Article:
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Re: Books to avoid

Post: #254966 oldjerry
Sat Feb 25, 2012 7:58 am

Well ,each to his own,I suppose.By '98 the Seymour guide had been around over a quarter of a century,and a myriad of imitations already published.Idyllic photos of harvesting veg and cultivating with a horse on fertile land with perpetually sunny days,just drove up smallholding prices and some of us who knew the reality of trying to make a living on a small acreage ended up with new neighbours with smart Landies who soon realised that pigs smell a bit and converted their barns into elegant bijou residences,then sold up and buggered off back to Surrey.

( Sorry, the Black Dog's in town,and I've got to sell this holding through ill health, and the same shower from Surrey are trying to take us to the cleaners.)

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Re: Books to avoid

Post: #255004 JuzaMum
Sat Feb 25, 2012 2:39 pm

I bought the Alan Carr smoking book and haven't smoked for nearly 10 years now so I personally found it very useful (but a bit annoying and American too)

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Re: Books to avoid

Post: #258576 Wombat
Sat Apr 14, 2012 12:56 pm

the.fee.fairy wrote:I think I got that soap book. I agree...it is awful!

Any book on making things that gives you the 'short cut' method should be avoided. If you want to make soap, you need fats and lye...if you want to make clothes you need material and patterns, not short cuts.


I can't help but agree, Fee! Melt and pour "soapmaking" ain't soapmaking. I have a number of soapmaking books but have not bought any of the M&P genre. I may be biased but the best one I have (I reckon) is an aussie one called Soap Naturally by Garzena and Tadiello.

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Re: Books to avoid

Post: #258580 demi
Sat Apr 14, 2012 1:37 pm

i bought the book 'soap making self sufficiency' by Sarah Ade.
and from the name i expected it to be full of recipes on how to make your own soap from your own sustainable ingredients ie. fat and lye from wood ashes. ( i have yet to find a book on this so if anyone can recommend one i would be very grateful )
i was disappointed that all the recipes call for a big list of ingredients that you need to buy and nothing that you can produce yourself :( and the amount of essential oils they use would cost me a small fortune, something which i am not prepared to fork out for, i like things for free :lol:

i havent tried any of the recipes but im sure they are probably fine, just the name of the book is misleading, it is not self-sufficient soap making.
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'If you just close your eyes and block your ears, to the acumulated knowlage of the last 2000 years,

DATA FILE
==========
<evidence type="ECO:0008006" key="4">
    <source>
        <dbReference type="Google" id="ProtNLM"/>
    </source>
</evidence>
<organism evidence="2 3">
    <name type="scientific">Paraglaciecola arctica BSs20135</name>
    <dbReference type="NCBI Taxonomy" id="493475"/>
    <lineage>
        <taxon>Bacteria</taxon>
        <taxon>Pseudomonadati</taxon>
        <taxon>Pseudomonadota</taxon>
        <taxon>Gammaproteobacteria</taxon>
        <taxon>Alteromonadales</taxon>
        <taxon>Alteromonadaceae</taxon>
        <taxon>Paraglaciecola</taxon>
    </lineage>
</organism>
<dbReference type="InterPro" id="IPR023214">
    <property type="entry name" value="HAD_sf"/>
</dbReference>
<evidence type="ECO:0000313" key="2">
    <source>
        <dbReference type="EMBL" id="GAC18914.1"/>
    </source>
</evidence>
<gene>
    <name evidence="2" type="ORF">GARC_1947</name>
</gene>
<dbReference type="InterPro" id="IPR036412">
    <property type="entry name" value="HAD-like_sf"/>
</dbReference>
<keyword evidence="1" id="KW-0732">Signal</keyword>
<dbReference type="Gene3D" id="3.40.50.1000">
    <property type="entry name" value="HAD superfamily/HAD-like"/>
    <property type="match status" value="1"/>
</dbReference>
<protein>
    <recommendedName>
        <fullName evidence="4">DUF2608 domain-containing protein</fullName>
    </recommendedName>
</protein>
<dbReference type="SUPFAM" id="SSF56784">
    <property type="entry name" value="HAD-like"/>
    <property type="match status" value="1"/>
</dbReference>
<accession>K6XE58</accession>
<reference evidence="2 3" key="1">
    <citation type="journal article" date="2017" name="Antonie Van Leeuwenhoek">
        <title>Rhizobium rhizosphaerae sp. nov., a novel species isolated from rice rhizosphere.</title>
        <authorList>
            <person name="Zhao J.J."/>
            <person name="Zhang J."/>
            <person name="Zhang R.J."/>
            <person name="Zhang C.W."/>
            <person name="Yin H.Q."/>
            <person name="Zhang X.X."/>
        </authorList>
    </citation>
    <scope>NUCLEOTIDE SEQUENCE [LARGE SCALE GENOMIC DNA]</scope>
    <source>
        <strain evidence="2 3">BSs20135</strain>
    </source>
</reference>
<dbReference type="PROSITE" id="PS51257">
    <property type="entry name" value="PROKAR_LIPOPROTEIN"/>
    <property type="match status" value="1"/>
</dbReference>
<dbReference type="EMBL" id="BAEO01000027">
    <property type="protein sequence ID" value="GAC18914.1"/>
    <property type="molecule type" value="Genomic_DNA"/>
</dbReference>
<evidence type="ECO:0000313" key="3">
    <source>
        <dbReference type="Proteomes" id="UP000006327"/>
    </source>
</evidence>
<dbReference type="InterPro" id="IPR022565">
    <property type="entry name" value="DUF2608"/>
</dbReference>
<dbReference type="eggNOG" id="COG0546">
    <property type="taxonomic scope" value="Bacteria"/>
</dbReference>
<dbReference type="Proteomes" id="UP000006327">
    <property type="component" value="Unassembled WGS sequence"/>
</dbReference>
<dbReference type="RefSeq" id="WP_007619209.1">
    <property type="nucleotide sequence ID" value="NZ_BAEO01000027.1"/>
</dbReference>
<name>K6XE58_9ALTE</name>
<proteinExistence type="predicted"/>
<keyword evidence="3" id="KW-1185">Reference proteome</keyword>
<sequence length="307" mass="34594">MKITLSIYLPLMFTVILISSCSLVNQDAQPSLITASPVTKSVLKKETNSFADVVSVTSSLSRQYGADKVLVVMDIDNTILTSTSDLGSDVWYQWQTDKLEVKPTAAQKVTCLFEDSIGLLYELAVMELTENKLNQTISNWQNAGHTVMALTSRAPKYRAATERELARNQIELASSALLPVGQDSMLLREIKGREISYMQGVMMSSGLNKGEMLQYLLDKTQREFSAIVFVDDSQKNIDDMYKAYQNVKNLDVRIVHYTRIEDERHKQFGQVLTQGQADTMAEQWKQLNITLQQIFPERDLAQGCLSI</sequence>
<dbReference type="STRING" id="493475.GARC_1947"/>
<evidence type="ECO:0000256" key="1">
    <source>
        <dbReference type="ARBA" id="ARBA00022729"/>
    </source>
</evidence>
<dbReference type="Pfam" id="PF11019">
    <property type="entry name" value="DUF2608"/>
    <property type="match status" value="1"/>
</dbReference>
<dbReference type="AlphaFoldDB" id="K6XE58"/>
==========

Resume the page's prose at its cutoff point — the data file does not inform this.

then morally guess what your off the hook, and thank Christ you only have to read one book'

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Re: Books to avoid

Post: #258583 Arbor
Sat Apr 14, 2012 3:01 pm

The Spend Less Handbook: 365 Tips for a Better Quality of Life While Actually Spending Less by Rebecca Ash

I bought this and it was a pile of pants! If you are rich and wasteful it is probably a useful start but if you are a time hardened tight wad it is just irritating.

I learned that:
1) If you shop around you can get a Savile Row Suit at a third of its normal price and that turns out to be 'a mere £750'.
2)You can enjoy free accomodation by squatting!
3) Instead of paying for expensive French antiques you could consider driving to France to buy some chandeliers at a fraction of the price!
4) Having sex once a week is 'equivalent to the amount of happiness generated by getting an extra £20,000 or £30,000 income!'
The last tip, I do intend to put into practise but it might have to wait until summer as our house is so draughty 'We ne'er cast a clout' 'til May be out'!

I am a bit of a sucker for 'Saving Money/Saving the planet/Living Alternate Lifestyles' books - the sad old Hippy that I am!

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demi
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Re: Books to avoid

Post: #258587 demi
Sat Apr 14, 2012 3:42 pm

Arbor wrote:4) Having sex once a week is 'equivalent to the amount of happiness generated by getting an extra £20,000 or £30,000 income!'




:lol: :lol: :lol: :lol: :lol: i must be as happy as a millionaire then as we're at it every other day! :iconbiggrin:
Tim Minchin - The Good Book
http://www.youtube.com/watch?v=kr1I3mBojc0

'If you just close your eyes and block your ears, to the acumulated knowlage of the last 2000 years,
then morally guess what your off the hook, and thank Christ you only have to read one book'

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Re: Books to avoid

Post: #258600 oldjerry
Sat Apr 14, 2012 5:57 pm

Well at least you don't want it banned..

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Re: Books to avoid

Post: #258619 trinder
Sat Apr 14, 2012 10:33 pm

oldjerry wrote:Well at least you don't want it banned..

Steady :lol:
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demi
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Re: Books to avoid

Post: #258628 demi
Sun Apr 15, 2012 5:56 am

who on earth would ban something that makes you happy as a millionaire?? :lol:
plus its a well know fact that its good for your health. it is a form of exercise after all :rabbit:
Tim Minchin - The Good Book
http://www.youtube.com/watch?v=kr1I3mBojc0

'If you just close your eyes and block your ears, to the acumulated knowlage of the last 2000 years,
then morally guess what your off the hook, and thank Christ you only have to read one book'

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Re: Books to avoid

Post: #258679 Zech
Sun Apr 15, 2012 10:49 pm

Susie wrote:And the worst book in the world ever is Twilight and should be avoided by everyone (yes, I am ashamed that I've read it. God! It was terrible!).

I saw this and thought of you :lol: (only because I happened to read this thread this afternoon - I don't memorize your every post, that would be quite creepy).